Inter Milan, the champions of Italy, may have as little as six days left to keep calling themselves that.
As for the Inter who until next month wear the badge saying "Holders of the European Cup", they will be obliged to watch the highlights tonight of a Champions League semi-final in which Schalke 04, their recent conquerors, take on Manchester United, a contest Inter supposed had been earmarked for them.
Instead of hosting United, Inter will defend the one trophy from last season's treble in which they still have an realistic interest. They take on Roma in the second leg of the Coppa Italia semi-final, with a 1-0 advantage from the first match, and they will feel emboldened for it by their last meeting with opponents from the Italian capital.
Inter's 2-1 league win over Lazio on Saturday neatly encapsulated the worst and the best of a squad whose long, five-year sequence of successive scudetti is soon to come to an end.
First, they fell behind to a goal that highlighted a lack of pace, positioning and poise in defence. Lazio's Mauro Zarate pursued a long pass and, taking on Julio Cesar, drew the goalkeeper into a foul.
Zarate's opening had been helped by Andrea Ranocchia's misjudgement and an unfortunate slip, one of several errors from the defender Inter signed from Genoa in January.
Cesar's red card, for the foul, then added to a significant catalogue of mistakes the keeper has been guilty of in a season where his level of performance has compared unflatteringly with his excellence in 2009-10.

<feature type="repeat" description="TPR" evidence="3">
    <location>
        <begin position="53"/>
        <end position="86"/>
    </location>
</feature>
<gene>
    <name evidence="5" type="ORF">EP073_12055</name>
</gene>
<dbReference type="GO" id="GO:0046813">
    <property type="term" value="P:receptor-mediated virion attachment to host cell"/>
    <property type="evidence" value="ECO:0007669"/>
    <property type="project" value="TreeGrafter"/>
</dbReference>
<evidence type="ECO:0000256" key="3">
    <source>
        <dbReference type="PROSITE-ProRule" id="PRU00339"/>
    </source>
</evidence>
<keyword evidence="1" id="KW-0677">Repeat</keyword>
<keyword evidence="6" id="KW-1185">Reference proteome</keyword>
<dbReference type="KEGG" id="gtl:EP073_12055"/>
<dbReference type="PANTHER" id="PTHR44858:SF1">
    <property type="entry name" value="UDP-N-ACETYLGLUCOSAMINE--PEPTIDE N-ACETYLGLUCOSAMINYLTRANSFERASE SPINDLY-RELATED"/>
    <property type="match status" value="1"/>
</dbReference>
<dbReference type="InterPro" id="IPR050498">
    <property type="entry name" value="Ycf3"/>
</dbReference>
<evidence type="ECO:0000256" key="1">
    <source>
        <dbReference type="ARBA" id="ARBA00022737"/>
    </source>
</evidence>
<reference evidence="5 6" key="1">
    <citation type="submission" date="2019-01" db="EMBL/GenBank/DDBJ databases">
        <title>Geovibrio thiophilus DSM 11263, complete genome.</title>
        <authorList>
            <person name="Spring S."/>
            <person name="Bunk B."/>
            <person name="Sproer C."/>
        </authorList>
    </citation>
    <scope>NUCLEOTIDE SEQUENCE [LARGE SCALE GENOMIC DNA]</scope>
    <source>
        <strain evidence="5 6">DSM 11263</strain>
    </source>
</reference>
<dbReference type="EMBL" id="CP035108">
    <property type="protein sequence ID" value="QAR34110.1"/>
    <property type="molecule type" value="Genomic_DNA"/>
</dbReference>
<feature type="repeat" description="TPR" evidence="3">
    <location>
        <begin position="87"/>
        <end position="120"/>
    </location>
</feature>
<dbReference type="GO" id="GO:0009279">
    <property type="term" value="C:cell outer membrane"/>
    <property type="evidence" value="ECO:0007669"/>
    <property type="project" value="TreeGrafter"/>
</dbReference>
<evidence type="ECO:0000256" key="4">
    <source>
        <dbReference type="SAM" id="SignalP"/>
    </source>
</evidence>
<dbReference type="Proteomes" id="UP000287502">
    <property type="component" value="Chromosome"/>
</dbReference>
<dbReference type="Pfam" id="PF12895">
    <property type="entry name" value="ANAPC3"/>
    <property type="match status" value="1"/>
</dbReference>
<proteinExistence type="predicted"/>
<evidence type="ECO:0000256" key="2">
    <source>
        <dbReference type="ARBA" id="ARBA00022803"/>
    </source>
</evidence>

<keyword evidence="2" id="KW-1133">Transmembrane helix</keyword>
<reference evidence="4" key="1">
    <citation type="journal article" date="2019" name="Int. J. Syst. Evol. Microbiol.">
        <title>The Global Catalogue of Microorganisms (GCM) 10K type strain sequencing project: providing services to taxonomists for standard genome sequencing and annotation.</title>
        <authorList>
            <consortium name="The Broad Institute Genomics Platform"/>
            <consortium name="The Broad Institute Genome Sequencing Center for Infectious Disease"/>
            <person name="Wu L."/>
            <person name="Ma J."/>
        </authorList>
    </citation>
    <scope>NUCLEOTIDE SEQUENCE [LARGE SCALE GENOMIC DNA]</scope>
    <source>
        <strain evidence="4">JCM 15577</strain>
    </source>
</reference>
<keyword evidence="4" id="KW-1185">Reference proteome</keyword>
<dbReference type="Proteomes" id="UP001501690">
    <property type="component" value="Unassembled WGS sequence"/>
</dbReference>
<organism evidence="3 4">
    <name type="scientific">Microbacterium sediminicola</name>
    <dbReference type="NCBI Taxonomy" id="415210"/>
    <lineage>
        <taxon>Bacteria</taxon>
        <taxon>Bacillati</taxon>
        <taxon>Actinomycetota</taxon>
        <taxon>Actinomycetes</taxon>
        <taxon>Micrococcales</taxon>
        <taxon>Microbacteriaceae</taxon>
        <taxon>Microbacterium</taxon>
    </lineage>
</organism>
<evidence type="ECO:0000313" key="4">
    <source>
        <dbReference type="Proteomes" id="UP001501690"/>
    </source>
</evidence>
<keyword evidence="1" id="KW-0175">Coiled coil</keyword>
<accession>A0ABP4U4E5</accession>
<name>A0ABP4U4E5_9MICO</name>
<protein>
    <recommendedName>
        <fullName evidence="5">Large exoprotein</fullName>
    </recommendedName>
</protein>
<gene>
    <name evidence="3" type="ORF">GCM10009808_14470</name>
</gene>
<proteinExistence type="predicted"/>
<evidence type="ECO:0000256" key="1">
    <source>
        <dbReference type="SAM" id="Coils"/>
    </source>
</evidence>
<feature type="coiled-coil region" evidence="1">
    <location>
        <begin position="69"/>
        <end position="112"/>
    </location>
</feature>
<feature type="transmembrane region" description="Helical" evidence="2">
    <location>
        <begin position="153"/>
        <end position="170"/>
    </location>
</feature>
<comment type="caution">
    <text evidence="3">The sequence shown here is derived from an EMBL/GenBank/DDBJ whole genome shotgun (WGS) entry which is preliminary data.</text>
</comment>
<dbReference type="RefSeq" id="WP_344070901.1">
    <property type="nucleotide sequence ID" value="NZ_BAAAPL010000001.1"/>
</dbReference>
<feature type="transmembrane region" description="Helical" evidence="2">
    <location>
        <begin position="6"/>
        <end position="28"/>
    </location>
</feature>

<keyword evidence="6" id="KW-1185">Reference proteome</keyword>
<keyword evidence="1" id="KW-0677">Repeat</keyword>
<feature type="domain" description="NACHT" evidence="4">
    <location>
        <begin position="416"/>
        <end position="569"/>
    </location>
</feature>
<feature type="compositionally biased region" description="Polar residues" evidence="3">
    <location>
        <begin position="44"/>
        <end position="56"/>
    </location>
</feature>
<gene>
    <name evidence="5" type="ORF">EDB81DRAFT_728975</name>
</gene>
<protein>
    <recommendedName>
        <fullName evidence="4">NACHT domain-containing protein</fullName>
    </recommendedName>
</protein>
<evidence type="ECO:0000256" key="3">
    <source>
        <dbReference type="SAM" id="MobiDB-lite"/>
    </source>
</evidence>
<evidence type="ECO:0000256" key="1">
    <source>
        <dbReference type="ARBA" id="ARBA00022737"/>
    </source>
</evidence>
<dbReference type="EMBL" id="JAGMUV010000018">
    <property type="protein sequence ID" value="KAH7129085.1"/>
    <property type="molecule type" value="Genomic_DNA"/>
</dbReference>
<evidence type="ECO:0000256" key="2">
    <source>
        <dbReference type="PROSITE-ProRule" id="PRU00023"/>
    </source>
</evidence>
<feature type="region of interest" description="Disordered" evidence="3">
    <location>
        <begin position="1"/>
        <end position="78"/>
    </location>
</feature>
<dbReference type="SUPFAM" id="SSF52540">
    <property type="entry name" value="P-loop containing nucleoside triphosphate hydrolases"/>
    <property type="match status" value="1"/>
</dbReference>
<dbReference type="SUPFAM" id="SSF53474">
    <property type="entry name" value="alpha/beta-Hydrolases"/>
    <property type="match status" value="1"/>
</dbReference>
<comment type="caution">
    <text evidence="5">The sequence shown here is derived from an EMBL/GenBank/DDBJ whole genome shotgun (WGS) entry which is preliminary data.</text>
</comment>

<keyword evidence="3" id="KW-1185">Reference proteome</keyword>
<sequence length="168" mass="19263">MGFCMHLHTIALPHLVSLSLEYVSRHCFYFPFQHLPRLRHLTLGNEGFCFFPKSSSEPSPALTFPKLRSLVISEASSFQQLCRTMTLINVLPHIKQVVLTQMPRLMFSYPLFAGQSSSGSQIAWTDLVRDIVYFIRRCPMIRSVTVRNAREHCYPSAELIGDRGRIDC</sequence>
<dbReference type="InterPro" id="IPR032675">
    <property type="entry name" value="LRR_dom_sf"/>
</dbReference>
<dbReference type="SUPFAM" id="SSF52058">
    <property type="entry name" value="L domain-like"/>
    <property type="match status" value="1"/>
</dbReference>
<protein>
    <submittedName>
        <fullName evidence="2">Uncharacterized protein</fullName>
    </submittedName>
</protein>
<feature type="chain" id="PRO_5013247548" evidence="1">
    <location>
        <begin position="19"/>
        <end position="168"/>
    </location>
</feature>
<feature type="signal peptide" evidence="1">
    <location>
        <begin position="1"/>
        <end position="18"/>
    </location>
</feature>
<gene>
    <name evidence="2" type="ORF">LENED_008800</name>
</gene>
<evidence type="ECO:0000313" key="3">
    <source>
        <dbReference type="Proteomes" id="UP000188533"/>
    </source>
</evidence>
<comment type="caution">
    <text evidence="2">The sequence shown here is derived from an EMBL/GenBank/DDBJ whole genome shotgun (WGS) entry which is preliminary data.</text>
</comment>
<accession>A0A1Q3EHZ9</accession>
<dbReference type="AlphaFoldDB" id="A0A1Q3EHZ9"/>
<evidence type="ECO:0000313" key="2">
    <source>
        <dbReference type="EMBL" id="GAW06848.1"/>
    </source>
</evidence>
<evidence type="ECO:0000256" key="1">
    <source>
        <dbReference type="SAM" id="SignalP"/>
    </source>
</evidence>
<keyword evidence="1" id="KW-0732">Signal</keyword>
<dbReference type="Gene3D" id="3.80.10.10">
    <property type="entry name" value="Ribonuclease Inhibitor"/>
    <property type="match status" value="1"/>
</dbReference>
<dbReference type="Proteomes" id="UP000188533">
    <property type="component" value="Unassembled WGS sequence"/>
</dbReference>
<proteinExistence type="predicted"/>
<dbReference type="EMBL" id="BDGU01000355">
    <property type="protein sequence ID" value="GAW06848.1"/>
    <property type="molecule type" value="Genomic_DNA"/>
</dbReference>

The diagonal ball over and across Inter's back line would become Lazio's preferred tactic against 10-man Inter. With good reason. Ranocchia, 23, betrays his inexperience in a centre-half role that, in the strategic domain of Italian football, rewards long study and application from its masters.
Lucio, even at 32, remains prone to safaris into unorthodox territory. The Brazilian is not a Nesta or a Baresi; what he does have is a thick skin, a bullish confidence, so that for each missed clearance, or failure to mark, he will compensate with a heroic interception, a courageous, limb-stretching tackle.
Massimo Moratti, the Inter president, praised the determination of his players after the Lazio match, the spirit that had turned a 1-0 deficit into a 2-1 win that would put Inter into second place in the table, above Napoli, but still eight points behind AC Milan with four matches left. "Our character beat our fatigue," Moratti said.
He was referring to the belligerence of men like Lucio; of Javier Zanetti, the captain who at 36 can still outstrip some opponents for pace, as he showed against Lazio; and above all of Samuel Eto'o, scorer of the winning goal and a constant menace as the lone striker in a side Leonardo, the coach, had to reshape once Inter were playing with 10.
Equally Inter's veterans show too many signs of wear and tear after 18 months, of league and cup, Super Cup and Club World Cup obligations.
The long-serving Dejan Stankovic retired injured against Lazio; Walter Samuel has been out for more than half the campaign. And Christian Chivu, sent off twice in what Moratti recalled as "our terrible week" - when Inter lost 3-0 in Serie A to Milan and then 5-2 to Schalke in the Champions League - has become not so much the epitome of never-say-die as the definition of foolhardy.
Inter need rejuvenating. Of that Moratti is persuaded, even as he celebrates the valour of the ageing icons. The question - in a week when Coutinho, Inter's teenage Brazilian, complained of a lack of matches, and Davide Santon, 20, once hailed the brightest young Italian prospect at the club, could only merit a place on the bench at Cesena, where he has been loaned out - is whether all the new blood needs to be bought in this summer.